Piston Pump – Construction
A Piston Pump is very similar in construction to a Reciprocating Internal Combustion Engine. The basic pumping action is obtained by reciprocation of a piston in a cylinder. The cylinder has two valves, one inlet and one outlet valve. And they allow for only inwards and outwards movement of the liquid respectively. These valves are situated in inlet and outlet manifold respectively. The piston is connected to a crankshaft through a connecting rod. The Piston Pump has a liner made of leather or any other synthetic material to provide proper sealing between the moving surfaces of the piston and the cylinder.
Piston Pump – Working
The reciprocating action of the piston is obtained by crankshaft arrangement and guide path provided by the cylinder. The piston is connected to the crankshaft through the connecting rod which is coupled with the crankshaft through a revolute joint situated at some distance from the crankshaft axis. This distance can be called as crank length or the eccentric distance. It is this crank length which determines the stroke length of a piston pump.
The crankshaft is coupled to an electric motor or an engine shaft. As the crankshaft rotates the piston reciprocates. In one cycle of the crankshaft the piston reciprocates once, that is, moves one stroke forward and one backward. The intake and discharge of the liquid by a piston pump is basically the same as reciprocating pumps in general as discussed in previous article under working of reciprocating pumps.
Piston Pump – Variants
The basic Piston Pump has single piston cylinder arrangement with intake and discharge of liquid through one side only. Piston Pumps are available is different configuration and each being suitable for particular application. The discharge of a piston pump can be changed by varying the stroke length of the piston. The common variants of the Piston or Plunger Pumps are:
Single Acting Piston Pump – Having liquid chamber on only one side of the piston and valve arrangement on that side only. The liquid is discharged from one side of the cylinder once in a crankshaft cycle, only in the forward stroke of the piston.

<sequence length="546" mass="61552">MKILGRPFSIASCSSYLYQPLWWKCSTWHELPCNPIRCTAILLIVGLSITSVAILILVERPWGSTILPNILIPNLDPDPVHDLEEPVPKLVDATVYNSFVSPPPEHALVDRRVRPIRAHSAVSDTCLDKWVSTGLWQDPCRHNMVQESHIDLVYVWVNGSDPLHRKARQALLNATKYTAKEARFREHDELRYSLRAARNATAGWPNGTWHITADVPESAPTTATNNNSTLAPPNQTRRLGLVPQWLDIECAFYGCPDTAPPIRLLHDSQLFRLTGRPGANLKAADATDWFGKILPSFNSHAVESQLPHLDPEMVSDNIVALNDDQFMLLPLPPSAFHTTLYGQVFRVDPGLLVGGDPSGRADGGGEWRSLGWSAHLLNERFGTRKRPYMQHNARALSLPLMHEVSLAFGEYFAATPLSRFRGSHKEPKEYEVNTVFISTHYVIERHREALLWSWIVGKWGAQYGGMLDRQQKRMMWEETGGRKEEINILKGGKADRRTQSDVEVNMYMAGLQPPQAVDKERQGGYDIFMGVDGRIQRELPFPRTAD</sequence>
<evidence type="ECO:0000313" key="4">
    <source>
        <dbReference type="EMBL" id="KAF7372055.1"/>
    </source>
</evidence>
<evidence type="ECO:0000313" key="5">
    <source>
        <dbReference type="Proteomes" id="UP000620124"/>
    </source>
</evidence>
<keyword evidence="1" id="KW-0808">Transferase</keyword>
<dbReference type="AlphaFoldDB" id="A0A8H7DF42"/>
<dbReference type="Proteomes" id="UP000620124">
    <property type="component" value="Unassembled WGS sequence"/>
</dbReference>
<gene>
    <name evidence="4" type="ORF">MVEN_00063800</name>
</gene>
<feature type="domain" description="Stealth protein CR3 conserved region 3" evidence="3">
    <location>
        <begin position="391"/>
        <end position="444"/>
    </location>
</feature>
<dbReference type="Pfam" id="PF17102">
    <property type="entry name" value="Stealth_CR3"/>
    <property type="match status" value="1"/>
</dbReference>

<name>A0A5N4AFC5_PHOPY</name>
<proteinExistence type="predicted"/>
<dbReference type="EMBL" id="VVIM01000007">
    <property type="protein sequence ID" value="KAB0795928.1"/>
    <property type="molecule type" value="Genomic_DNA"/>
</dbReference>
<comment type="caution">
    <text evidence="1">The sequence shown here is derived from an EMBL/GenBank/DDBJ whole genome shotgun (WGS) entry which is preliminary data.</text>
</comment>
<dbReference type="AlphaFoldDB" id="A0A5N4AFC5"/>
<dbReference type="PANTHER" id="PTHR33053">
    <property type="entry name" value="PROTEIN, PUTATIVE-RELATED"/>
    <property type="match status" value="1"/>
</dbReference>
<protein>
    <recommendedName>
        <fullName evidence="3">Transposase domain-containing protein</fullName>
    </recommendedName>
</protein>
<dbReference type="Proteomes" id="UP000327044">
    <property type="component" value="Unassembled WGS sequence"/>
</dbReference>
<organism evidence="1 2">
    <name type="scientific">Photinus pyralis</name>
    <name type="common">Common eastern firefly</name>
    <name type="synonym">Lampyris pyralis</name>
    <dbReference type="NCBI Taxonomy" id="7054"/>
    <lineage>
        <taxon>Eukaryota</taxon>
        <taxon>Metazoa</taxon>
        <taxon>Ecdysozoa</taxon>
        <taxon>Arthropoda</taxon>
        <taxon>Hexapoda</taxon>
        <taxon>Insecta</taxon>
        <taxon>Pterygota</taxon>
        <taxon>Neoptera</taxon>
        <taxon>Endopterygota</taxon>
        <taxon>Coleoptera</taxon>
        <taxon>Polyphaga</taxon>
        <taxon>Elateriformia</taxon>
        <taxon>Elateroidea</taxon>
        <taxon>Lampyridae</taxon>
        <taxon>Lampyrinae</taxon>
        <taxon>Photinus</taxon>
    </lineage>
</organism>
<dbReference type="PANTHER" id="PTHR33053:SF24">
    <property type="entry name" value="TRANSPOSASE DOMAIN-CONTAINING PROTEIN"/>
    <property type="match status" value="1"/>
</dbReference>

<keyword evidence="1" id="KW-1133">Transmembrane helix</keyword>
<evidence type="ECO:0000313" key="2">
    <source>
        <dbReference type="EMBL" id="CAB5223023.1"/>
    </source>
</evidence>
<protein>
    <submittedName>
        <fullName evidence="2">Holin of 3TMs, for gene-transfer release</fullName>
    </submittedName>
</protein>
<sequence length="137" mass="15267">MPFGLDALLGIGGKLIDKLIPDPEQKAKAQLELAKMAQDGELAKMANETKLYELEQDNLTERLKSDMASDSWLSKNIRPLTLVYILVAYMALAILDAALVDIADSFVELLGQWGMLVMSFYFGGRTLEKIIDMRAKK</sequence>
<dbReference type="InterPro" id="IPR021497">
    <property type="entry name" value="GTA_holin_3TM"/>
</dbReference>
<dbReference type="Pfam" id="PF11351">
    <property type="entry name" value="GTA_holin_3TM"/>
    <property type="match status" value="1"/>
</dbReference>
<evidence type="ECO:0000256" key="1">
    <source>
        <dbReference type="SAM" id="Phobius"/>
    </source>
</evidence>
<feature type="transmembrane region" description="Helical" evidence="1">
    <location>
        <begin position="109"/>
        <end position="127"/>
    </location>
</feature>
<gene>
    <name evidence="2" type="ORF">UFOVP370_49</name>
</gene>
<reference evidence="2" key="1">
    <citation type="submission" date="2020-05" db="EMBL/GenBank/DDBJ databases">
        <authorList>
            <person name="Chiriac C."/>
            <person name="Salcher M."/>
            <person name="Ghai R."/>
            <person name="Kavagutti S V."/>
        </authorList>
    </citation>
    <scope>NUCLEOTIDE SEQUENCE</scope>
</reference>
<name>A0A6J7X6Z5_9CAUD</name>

Double Acting Piston Pump – Both sides of the piston have liquid chamber and the valve arrangement. Liquid is discharged from both the sides, from one side in the first half of the cycle and from the other side in the second half of the crankshaft cycle. As the liquid is discharged in both the forward and backward stroke, the discharge is more per cycle and also smooth as compared to the Single Acting pump.
Duplex Pump – There are two piston-cylinders assemblies. Both the pistons are coupled to the single crankshaft through separate connecting rod of each. The connecting rods are coupled to the crankshaft at an angular distance of 180 degrees from each other. Each piston-cylinder can be single acting or double acting.
Triplex Pump – There are three piston-cylinder assemblies. All the three pistons are coupled to the single crankshaft through the connecting rod of each. There is an angular separation of 120 degrees between any two adjacent connecting rod and crankshaft couplings.
This post is part of the series: Fluid Pumps
- The Basic Concept, Construction, and Working Principle of Hydraulic Pumps
- Fluid Pumps: Classification and Types
- Reciprocating Positive Displacement Pumps
- Types of Reciprocating Positive Displacement Pumps: Piston Pump
- Types of Reciprocating Positive Displacement Pumps: Diaphragm Pump